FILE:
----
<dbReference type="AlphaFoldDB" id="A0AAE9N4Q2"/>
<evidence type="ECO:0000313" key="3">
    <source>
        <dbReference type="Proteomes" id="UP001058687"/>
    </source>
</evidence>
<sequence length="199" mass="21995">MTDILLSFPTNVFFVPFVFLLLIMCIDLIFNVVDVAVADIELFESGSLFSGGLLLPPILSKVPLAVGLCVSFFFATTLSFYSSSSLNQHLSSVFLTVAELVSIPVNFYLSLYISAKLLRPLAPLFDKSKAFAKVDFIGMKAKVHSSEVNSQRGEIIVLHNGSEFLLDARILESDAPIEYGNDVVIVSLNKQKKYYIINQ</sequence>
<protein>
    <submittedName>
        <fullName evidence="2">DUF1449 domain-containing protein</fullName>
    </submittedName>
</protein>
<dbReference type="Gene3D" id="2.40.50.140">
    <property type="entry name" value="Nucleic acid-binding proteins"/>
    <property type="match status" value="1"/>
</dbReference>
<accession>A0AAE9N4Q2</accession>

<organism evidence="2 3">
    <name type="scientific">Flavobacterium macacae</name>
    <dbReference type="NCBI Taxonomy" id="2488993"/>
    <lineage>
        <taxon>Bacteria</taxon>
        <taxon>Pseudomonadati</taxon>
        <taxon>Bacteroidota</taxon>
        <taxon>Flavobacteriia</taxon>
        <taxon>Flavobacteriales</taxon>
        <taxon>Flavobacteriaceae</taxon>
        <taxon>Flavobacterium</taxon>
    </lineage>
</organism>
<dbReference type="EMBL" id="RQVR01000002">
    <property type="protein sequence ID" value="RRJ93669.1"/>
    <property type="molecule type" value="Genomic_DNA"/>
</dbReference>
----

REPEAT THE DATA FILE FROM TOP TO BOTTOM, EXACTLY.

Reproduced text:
<dbReference type="AlphaFoldDB" id="A0AAE9N4Q2"/>
<evidence type="ECO:0000313" key="3">
    <source>
        <dbReference type="Proteomes" id="UP001058687"/>
    </source>
</evidence>
<sequence length="199" mass="21995">MTDILLSFPTNVFFVPFVFLLLIMCIDLIFNVVDVAVADIELFESGSLFSGGLLLPPILSKVPLAVGLCVSFFFATTLSFYSSSSLNQHLSSVFLTVAELVSIPVNFYLSLYISAKLLRPLAPLFDKSKAFAKVDFIGMKAKVHSSEVNSQRGEIIVLHNGSEFLLDARILESDAPIEYGNDVVIVSLNKQKKYYIINQ</sequence>
<protein>
    <submittedName>
        <fullName evidence="2">DUF1449 domain-containing protein</fullName>
    </submittedName>
</protein>
<dbReference type="Gene3D" id="2.40.50.140">
    <property type="entry name" value="Nucleic acid-binding proteins"/>
    <property type="match status" value="1"/>
</dbReference>
<accession>A0AAE9N4Q2</accession>

<organism evidence="2 3">
    <name type="scientific">Flavobacterium macacae</name>
    <dbReference type="NCBI Taxonomy" id="2488993"/>
    <lineage>
        <taxon>Bacteria</taxon>
        <taxon>Pseudomonadati</taxon>
        <taxon>Bacteroidota</taxon>
        <taxon>Flavobacteriia</taxon>
        <taxon>Flavobacteriales</taxon>
        <taxon>Flavobacteriaceae</taxon>
        <taxon>Flavobacterium</taxon>
    </lineage>
</organism>
<dbReference type="EMBL" id="RQVR01000002">
    <property type="protein sequence ID" value="RRJ93669.1"/>
    <property type="molecule type" value="Genomic_DNA"/>
</dbReference>